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Prepare your eyes for the solar eclipse

From Spectrum Health Beat • Aug 19, 2017 at 12:00 PM

Looking forward to a once-in-a-lifetime chance to see a total solar eclipse without having to travel far?

So are millions of other people.

Don’t understand what the hubbub is all about? Well, a solar eclipse is when our planet, moon and sun align in such a way that the moon blocks out a portion of the sun from a vantage point on Earth. Sometimes the sun is completely hidden by the moon. and that’s called a total solar eclipse. 

On Monday, Aug. 21, for the first time in 40 years, there will be a total eclipse visible in the continental United States.

But before you get caught up in the frenzy, make plans to protect your eyes for years to come.

“Most often, common sense causes people to look away from the bright sun,” said Dr. Brooke Geddie, pedatric ophthalmology section chief for Spectrum Health Helen DeVos Children’s Hospital in Grand Rapids. “However, in the amazement of visualizing a solar eclipse, we can forget to look away.”

With this in mind, Geddie shares five simple do’s and don’ts:

1. Do make plans in advance (now is good).

So, as you may have heard, hotels and campgrounds are nearly booked in the 70-mile-wide swath of the United States that will see a total solar eclipse. Areas north and south of this path, which swings down from Oregon to South Carolina, will see varying degrees of a partial solar eclipse. The closer you are to the path, the more sun will be covered by the moon during the eclipse.

No matter where you are viewing the eclipse, eye protection is a must. And the time to purchase that protection is now.

“Observing the sun can be hazardous to your vision if the proper precautions are not taken,” Geddie said, adding that there will only be a few minutes of the total solar eclipse (when the sun is completely covered by the moon, about 2 minutes, 40 seconds this year — depending on your exact location) for those in the path of totality, and this is not the harmful phase.

“But as soon as a small sliver of the sun begins to appear, the risk of harm to the eyes begins,” the doctor said. “The solar radiation from the sun has been known to damage the cornea, accelerate the development of cataracts — but the largest risk is to the retina, the inner layer of the eye.”

Exposure to intense light causes damage to the light-sensitive rod and cone cells of the retina, essentially creating a hole in the retina, which can lead to temporary or permanent loss of vision dependent on the severity of the solar injury.

2. Do wear proper eye protection.

If you look at the solar eclipse, you must use proper eye protection.

Glasses with a special filter, ISO12312-2, are required to safely view the uneclipsed or partially eclipsed sun. Ordinary sunglasses, even very dark sunglasses, are not safe for looking at the sun.

“Even when 99 percent of the sun’s surface is obscured during the partial phases of the solar eclipse, the visualized crescent of sunlight is still intense enough to cause retinal injury,” Geddie said.

For information regarding protective eyewear or handheld filters to experience the eclipse, refer to the American Astronomical Society.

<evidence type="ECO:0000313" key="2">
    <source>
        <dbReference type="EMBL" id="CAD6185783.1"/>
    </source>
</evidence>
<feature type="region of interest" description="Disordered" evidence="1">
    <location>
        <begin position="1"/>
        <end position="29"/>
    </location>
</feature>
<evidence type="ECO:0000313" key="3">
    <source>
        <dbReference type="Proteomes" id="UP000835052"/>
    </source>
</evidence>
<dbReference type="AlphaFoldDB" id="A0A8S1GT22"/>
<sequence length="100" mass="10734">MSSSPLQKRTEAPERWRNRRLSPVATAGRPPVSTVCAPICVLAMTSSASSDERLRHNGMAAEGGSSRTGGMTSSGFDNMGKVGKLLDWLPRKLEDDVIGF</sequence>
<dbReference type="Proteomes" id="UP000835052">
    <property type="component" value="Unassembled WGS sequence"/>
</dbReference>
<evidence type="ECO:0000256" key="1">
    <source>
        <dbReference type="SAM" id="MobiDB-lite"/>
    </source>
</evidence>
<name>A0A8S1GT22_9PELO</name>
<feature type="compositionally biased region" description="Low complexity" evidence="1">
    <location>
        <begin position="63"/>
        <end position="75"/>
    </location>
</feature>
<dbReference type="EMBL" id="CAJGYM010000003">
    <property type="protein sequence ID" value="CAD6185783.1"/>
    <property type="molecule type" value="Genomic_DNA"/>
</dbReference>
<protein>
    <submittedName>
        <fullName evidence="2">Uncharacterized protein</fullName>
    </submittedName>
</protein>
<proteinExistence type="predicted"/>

3. Don’t remove your glasses or filter while still looking at the sun.

As recommended by the American Academy of Ophthalmology, before looking up at the sun, cover your eyes with your eclipse glasses.

After glancing at the partially eclipsed or uneclipsed sun, turn away to remove your filter. Do not remove it while looking at the sun.

The only time you can look at the sun without the special solar filter is during a total eclipse.

“When the moon completely covers the sun (and it is suddenly very dark), you can remove your solar filtered glasses to watch,” Geddie said. “Then, as soon as the bright sun begins to reappear slightly, use your solar glasses again to watch the remaining partial phase of the eclipse experience.”

4. Do supervise children during the eclipse.

“Very close adult supervision is recommended if children will be viewing the eclipse to assure they keep the eclipse glasses on,” Geddie said.

There are also ways to create a projected image of the partial solar eclipse onto a piece of paper to safely, indirectly experience the eclipse. This is particularly helpful for children who might be tempted to take off their glasses or look directly at the sun.

And although it probably doesn’t replace the personal viewing experience, the event can be viewed live on NASA’s website.

5. Don’t view the eclipse with devices unless you have an extra filter.

If you’re viewing the eclipse with anything but your eyeballs, make sure to go the distance and get another filter.

“Many people like to visualize the eclipse via a telescope, and without a special filter for protection, this can cause an immediate retinal injury because of the high irradiance level in the magnified image,” Geddie said.

If you plan to use a camera, telescope or binoculars, you need a special solar filter on the front of these devices.

“This is important as, even if you are wearing the special filtered eclipse glasses, the intense solar rays coming through these magnifying devices can damage your glasses and then your eyes,” Geddie said.

If you would like to use a camera, telescope or binoculars, consult with an expert astronomer.

This article first appeared on spectrumhealthbeat.org.

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